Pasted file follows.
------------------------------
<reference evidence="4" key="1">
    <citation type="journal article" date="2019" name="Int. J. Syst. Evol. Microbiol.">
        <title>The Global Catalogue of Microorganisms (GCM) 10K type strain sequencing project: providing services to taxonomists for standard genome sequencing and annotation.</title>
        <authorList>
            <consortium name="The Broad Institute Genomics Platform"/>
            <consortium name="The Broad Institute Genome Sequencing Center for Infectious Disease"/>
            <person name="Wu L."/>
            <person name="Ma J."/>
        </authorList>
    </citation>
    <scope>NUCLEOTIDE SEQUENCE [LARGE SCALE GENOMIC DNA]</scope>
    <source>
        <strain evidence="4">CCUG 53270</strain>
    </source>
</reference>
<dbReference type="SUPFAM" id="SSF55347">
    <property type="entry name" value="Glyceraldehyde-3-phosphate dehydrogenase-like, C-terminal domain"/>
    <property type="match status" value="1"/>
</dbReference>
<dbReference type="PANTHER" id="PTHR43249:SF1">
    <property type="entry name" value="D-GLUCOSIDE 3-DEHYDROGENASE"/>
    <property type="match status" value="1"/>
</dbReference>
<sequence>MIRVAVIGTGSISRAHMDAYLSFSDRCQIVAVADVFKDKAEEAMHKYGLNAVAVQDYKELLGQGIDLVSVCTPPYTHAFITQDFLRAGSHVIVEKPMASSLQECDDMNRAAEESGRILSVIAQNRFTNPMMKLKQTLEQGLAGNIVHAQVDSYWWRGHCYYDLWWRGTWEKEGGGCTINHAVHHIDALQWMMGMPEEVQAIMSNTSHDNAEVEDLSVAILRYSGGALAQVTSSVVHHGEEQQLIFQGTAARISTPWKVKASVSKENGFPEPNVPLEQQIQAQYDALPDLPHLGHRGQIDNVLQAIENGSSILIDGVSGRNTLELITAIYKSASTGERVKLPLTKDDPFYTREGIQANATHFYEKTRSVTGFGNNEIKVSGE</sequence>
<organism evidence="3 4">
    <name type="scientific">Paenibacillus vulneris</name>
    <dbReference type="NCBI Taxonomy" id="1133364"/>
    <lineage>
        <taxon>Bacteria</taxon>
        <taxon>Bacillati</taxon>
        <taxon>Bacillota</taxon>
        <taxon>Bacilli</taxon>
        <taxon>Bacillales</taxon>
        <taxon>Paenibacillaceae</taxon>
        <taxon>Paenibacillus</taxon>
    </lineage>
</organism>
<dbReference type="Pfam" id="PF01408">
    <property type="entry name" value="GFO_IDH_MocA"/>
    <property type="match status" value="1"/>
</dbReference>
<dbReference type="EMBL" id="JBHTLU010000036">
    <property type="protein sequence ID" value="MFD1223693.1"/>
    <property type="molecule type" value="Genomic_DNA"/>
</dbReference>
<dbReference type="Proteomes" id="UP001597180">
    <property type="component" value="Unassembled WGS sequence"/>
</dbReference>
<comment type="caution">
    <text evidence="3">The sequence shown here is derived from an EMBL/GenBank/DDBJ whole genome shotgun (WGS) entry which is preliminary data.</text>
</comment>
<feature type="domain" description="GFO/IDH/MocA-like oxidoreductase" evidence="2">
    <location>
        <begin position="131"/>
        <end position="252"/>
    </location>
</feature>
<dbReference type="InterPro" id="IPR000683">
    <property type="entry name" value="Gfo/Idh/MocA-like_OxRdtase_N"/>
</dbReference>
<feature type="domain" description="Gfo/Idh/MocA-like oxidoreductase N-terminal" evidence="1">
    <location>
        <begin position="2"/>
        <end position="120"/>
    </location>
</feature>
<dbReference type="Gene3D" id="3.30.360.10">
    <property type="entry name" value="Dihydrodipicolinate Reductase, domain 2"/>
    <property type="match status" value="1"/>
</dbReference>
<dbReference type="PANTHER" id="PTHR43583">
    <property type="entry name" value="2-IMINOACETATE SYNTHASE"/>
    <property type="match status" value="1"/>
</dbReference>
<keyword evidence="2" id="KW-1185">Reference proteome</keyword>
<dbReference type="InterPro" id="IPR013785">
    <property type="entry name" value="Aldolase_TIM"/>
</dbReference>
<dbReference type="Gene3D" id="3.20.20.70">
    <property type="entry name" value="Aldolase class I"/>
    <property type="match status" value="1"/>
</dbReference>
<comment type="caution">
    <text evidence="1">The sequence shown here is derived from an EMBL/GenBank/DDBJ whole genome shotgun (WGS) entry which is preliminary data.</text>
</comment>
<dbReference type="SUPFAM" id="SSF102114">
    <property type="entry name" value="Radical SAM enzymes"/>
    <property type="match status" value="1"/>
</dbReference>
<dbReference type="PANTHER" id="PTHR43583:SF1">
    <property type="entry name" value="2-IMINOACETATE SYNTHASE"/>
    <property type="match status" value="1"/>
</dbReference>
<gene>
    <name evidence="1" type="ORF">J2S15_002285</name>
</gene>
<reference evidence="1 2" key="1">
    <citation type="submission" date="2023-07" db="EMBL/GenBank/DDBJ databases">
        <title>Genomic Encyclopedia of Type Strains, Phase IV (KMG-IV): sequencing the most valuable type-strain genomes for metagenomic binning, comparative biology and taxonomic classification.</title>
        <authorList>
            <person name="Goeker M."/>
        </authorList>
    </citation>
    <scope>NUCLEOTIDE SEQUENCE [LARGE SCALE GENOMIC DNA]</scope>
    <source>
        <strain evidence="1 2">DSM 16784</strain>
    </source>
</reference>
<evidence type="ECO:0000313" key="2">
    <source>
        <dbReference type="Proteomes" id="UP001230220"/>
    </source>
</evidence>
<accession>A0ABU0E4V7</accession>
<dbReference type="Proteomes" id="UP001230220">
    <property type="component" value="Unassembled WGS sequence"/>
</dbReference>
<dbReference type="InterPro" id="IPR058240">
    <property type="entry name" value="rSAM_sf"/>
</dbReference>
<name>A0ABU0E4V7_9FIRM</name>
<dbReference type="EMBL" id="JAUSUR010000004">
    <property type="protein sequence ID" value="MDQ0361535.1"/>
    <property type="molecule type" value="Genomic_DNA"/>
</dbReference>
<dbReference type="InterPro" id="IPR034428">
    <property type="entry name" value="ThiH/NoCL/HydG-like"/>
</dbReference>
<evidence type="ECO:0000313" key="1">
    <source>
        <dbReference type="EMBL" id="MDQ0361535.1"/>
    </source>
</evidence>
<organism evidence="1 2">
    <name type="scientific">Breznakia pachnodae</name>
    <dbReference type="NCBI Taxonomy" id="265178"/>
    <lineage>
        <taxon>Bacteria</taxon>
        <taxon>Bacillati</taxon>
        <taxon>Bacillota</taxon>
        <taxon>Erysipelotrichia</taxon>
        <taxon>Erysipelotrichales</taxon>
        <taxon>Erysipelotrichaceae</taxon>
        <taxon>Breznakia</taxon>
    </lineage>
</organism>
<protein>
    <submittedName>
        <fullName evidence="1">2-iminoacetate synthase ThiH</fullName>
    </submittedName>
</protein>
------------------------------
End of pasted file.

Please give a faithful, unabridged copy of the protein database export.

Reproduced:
<reference evidence="4" key="1">
    <citation type="journal article" date="2019" name="Int. J. Syst. Evol. Microbiol.">
        <title>The Global Catalogue of Microorganisms (GCM) 10K type strain sequencing project: providing services to taxonomists for standard genome sequencing and annotation.</title>
        <authorList>
            <consortium name="The Broad Institute Genomics Platform"/>
            <consortium name="The Broad Institute Genome Sequencing Center for Infectious Disease"/>
            <person name="Wu L."/>
            <person name="Ma J."/>
        </authorList>
    </citation>
    <scope>NUCLEOTIDE SEQUENCE [LARGE SCALE GENOMIC DNA]</scope>
    <source>
        <strain evidence="4">CCUG 53270</strain>
    </source>
</reference>
<dbReference type="SUPFAM" id="SSF55347">
    <property type="entry name" value="Glyceraldehyde-3-phosphate dehydrogenase-like, C-terminal domain"/>
    <property type="match status" value="1"/>
</dbReference>
<dbReference type="PANTHER" id="PTHR43249:SF1">
    <property type="entry name" value="D-GLUCOSIDE 3-DEHYDROGENASE"/>
    <property type="match status" value="1"/>
</dbReference>
<sequence>MIRVAVIGTGSISRAHMDAYLSFSDRCQIVAVADVFKDKAEEAMHKYGLNAVAVQDYKELLGQGIDLVSVCTPPYTHAFITQDFLRAGSHVIVEKPMASSLQECDDMNRAAEESGRILSVIAQNRFTNPMMKLKQTLEQGLAGNIVHAQVDSYWWRGHCYYDLWWRGTWEKEGGGCTINHAVHHIDALQWMMGMPEEVQAIMSNTSHDNAEVEDLSVAILRYSGGALAQVTSSVVHHGEEQQLIFQGTAARISTPWKVKASVSKENGFPEPNVPLEQQIQAQYDALPDLPHLGHRGQIDNVLQAIENGSSILIDGVSGRNTLELITAIYKSASTGERVKLPLTKDDPFYTREGIQANATHFYEKTRSVTGFGNNEIKVSGE</sequence>
<organism evidence="3 4">
    <name type="scientific">Paenibacillus vulneris</name>
    <dbReference type="NCBI Taxonomy" id="1133364"/>
    <lineage>
        <taxon>Bacteria</taxon>
        <taxon>Bacillati</taxon>
        <taxon>Bacillota</taxon>
        <taxon>Bacilli</taxon>
        <taxon>Bacillales</taxon>
        <taxon>Paenibacillaceae</taxon>
        <taxon>Paenibacillus</taxon>
    </lineage>
</organism>
<dbReference type="Pfam" id="PF01408">
    <property type="entry name" value="GFO_IDH_MocA"/>
    <property type="match status" value="1"/>
</dbReference>
<dbReference type="EMBL" id="JBHTLU010000036">
    <property type="protein sequence ID" value="MFD1223693.1"/>
    <property type="molecule type" value="Genomic_DNA"/>
</dbReference>
<dbReference type="Proteomes" id="UP001597180">
    <property type="component" value="Unassembled WGS sequence"/>
</dbReference>
<comment type="caution">
    <text evidence="3">The sequence shown here is derived from an EMBL/GenBank/DDBJ whole genome shotgun (WGS) entry which is preliminary data.</text>
</comment>
<feature type="domain" description="GFO/IDH/MocA-like oxidoreductase" evidence="2">
    <location>
        <begin position="131"/>
        <end position="252"/>
    </location>
</feature>
<dbReference type="InterPro" id="IPR000683">
    <property type="entry name" value="Gfo/Idh/MocA-like_OxRdtase_N"/>
</dbReference>
<feature type="domain" description="Gfo/Idh/MocA-like oxidoreductase N-terminal" evidence="1">
    <location>
        <begin position="2"/>
        <end position="120"/>
    </location>
</feature>
<dbReference type="Gene3D" id="3.30.360.10">
    <property type="entry name" value="Dihydrodipicolinate Reductase, domain 2"/>
    <property type="match status" value="1"/>
</dbReference>
<dbReference type="PANTHER" id="PTHR43583">
    <property type="entry name" value="2-IMINOACETATE SYNTHASE"/>
    <property type="match status" value="1"/>
</dbReference>
<keyword evidence="2" id="KW-1185">Reference proteome</keyword>
<dbReference type="InterPro" id="IPR013785">
    <property type="entry name" value="Aldolase_TIM"/>
</dbReference>
<dbReference type="Gene3D" id="3.20.20.70">
    <property type="entry name" value="Aldolase class I"/>
    <property type="match status" value="1"/>
</dbReference>
<comment type="caution">
    <text evidence="1">The sequence shown here is derived from an EMBL/GenBank/DDBJ whole genome shotgun (WGS) entry which is preliminary data.</text>
</comment>
<dbReference type="SUPFAM" id="SSF102114">
    <property type="entry name" value="Radical SAM enzymes"/>
    <property type="match status" value="1"/>
</dbReference>
<dbReference type="PANTHER" id="PTHR43583:SF1">
    <property type="entry name" value="2-IMINOACETATE SYNTHASE"/>
    <property type="match status" value="1"/>
</dbReference>
<gene>
    <name evidence="1" type="ORF">J2S15_002285</name>
</gene>
<reference evidence="1 2" key="1">
    <citation type="submission" date="2023-07" db="EMBL/GenBank/DDBJ databases">
        <title>Genomic Encyclopedia of Type Strains, Phase IV (KMG-IV): sequencing the most valuable type-strain genomes for metagenomic binning, comparative biology and taxonomic classification.</title>
        <authorList>
            <person name="Goeker M."/>
        </authorList>
    </citation>
    <scope>NUCLEOTIDE SEQUENCE [LARGE SCALE GENOMIC DNA]</scope>
    <source>
        <strain evidence="1 2">DSM 16784</strain>
    </source>
</reference>
<evidence type="ECO:0000313" key="2">
    <source>
        <dbReference type="Proteomes" id="UP001230220"/>
    </source>
</evidence>
<accession>A0ABU0E4V7</accession>
<dbReference type="Proteomes" id="UP001230220">
    <property type="component" value="Unassembled WGS sequence"/>
</dbReference>
<dbReference type="InterPro" id="IPR058240">
    <property type="entry name" value="rSAM_sf"/>
</dbReference>
<name>A0ABU0E4V7_9FIRM</name>
<dbReference type="EMBL" id="JAUSUR010000004">
    <property type="protein sequence ID" value="MDQ0361535.1"/>
    <property type="molecule type" value="Genomic_DNA"/>
</dbReference>
<dbReference type="InterPro" id="IPR034428">
    <property type="entry name" value="ThiH/NoCL/HydG-like"/>
</dbReference>
<evidence type="ECO:0000313" key="1">
    <source>
        <dbReference type="EMBL" id="MDQ0361535.1"/>
    </source>
</evidence>
<organism evidence="1 2">
    <name type="scientific">Breznakia pachnodae</name>
    <dbReference type="NCBI Taxonomy" id="265178"/>
    <lineage>
        <taxon>Bacteria</taxon>
        <taxon>Bacillati</taxon>
        <taxon>Bacillota</taxon>
        <taxon>Erysipelotrichia</taxon>
        <taxon>Erysipelotrichales</taxon>
        <taxon>Erysipelotrichaceae</taxon>
        <taxon>Breznakia</taxon>
    </lineage>
</organism>
<protein>
    <submittedName>
        <fullName evidence="1">2-iminoacetate synthase ThiH</fullName>
    </submittedName>
</protein>